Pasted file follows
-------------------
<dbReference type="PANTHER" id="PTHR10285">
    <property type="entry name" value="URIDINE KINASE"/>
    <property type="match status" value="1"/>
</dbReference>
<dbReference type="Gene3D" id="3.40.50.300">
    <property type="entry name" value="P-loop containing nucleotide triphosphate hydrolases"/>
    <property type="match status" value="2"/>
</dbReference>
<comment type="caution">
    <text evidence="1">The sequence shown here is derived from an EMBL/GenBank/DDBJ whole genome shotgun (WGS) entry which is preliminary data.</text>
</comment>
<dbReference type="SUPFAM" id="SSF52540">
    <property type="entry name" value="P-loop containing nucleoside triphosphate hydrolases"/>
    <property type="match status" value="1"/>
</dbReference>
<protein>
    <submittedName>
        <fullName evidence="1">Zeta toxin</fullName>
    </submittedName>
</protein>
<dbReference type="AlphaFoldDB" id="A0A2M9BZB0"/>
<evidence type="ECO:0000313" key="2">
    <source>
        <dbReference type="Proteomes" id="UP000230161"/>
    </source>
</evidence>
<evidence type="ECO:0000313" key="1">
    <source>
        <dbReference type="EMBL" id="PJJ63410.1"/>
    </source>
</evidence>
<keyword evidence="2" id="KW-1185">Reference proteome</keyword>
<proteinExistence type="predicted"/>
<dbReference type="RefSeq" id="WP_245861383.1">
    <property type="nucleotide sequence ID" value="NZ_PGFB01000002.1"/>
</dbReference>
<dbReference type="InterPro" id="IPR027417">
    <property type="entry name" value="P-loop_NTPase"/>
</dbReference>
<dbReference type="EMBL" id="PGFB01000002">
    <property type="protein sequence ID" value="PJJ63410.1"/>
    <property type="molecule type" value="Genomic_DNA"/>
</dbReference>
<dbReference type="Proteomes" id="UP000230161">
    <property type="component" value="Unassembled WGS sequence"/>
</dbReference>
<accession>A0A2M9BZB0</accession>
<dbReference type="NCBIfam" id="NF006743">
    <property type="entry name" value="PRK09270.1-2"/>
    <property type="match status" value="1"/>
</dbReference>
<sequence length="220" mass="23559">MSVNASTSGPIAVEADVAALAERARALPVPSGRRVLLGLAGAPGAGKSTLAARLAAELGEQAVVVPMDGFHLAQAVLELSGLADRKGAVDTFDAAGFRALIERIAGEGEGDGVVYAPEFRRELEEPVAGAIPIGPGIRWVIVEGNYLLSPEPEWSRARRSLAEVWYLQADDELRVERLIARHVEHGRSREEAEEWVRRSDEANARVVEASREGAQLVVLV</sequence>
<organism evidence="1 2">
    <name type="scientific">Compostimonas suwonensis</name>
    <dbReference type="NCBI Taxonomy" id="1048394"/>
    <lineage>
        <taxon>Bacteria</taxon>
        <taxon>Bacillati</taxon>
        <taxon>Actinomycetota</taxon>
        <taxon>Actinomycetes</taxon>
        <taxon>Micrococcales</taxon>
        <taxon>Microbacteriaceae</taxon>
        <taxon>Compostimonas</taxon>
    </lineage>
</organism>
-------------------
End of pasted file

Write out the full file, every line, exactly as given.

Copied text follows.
<dbReference type="PANTHER" id="PTHR10285">
    <property type="entry name" value="URIDINE KINASE"/>
    <property type="match status" value="1"/>
</dbReference>
<dbReference type="Gene3D" id="3.40.50.300">
    <property type="entry name" value="P-loop containing nucleotide triphosphate hydrolases"/>
    <property type="match status" value="2"/>
</dbReference>
<comment type="caution">
    <text evidence="1">The sequence shown here is derived from an EMBL/GenBank/DDBJ whole genome shotgun (WGS) entry which is preliminary data.</text>
</comment>
<dbReference type="SUPFAM" id="SSF52540">
    <property type="entry name" value="P-loop containing nucleoside triphosphate hydrolases"/>
    <property type="match status" value="1"/>
</dbReference>
<protein>
    <submittedName>
        <fullName evidence="1">Zeta toxin</fullName>
    </submittedName>
</protein>
<dbReference type="AlphaFoldDB" id="A0A2M9BZB0"/>
<evidence type="ECO:0000313" key="2">
    <source>
        <dbReference type="Proteomes" id="UP000230161"/>
    </source>
</evidence>
<evidence type="ECO:0000313" key="1">
    <source>
        <dbReference type="EMBL" id="PJJ63410.1"/>
    </source>
</evidence>
<keyword evidence="2" id="KW-1185">Reference proteome</keyword>
<proteinExistence type="predicted"/>
<dbReference type="RefSeq" id="WP_245861383.1">
    <property type="nucleotide sequence ID" value="NZ_PGFB01000002.1"/>
</dbReference>
<dbReference type="InterPro" id="IPR027417">
    <property type="entry name" value="P-loop_NTPase"/>
</dbReference>
<dbReference type="EMBL" id="PGFB01000002">
    <property type="protein sequence ID" value="PJJ63410.1"/>
    <property type="molecule type" value="Genomic_DNA"/>
</dbReference>
<dbReference type="Proteomes" id="UP000230161">
    <property type="component" value="Unassembled WGS sequence"/>
</dbReference>
<accession>A0A2M9BZB0</accession>
<dbReference type="NCBIfam" id="NF006743">
    <property type="entry name" value="PRK09270.1-2"/>
    <property type="match status" value="1"/>
</dbReference>
<sequence length="220" mass="23559">MSVNASTSGPIAVEADVAALAERARALPVPSGRRVLLGLAGAPGAGKSTLAARLAAELGEQAVVVPMDGFHLAQAVLELSGLADRKGAVDTFDAAGFRALIERIAGEGEGDGVVYAPEFRRELEEPVAGAIPIGPGIRWVIVEGNYLLSPEPEWSRARRSLAEVWYLQADDELRVERLIARHVEHGRSREEAEEWVRRSDEANARVVEASREGAQLVVLV</sequence>
<organism evidence="1 2">
    <name type="scientific">Compostimonas suwonensis</name>
    <dbReference type="NCBI Taxonomy" id="1048394"/>
    <lineage>
        <taxon>Bacteria</taxon>
        <taxon>Bacillati</taxon>
        <taxon>Actinomycetota</taxon>
        <taxon>Actinomycetes</taxon>
        <taxon>Micrococcales</taxon>
        <taxon>Microbacteriaceae</taxon>
        <taxon>Compostimonas</taxon>
    </lineage>
</organism>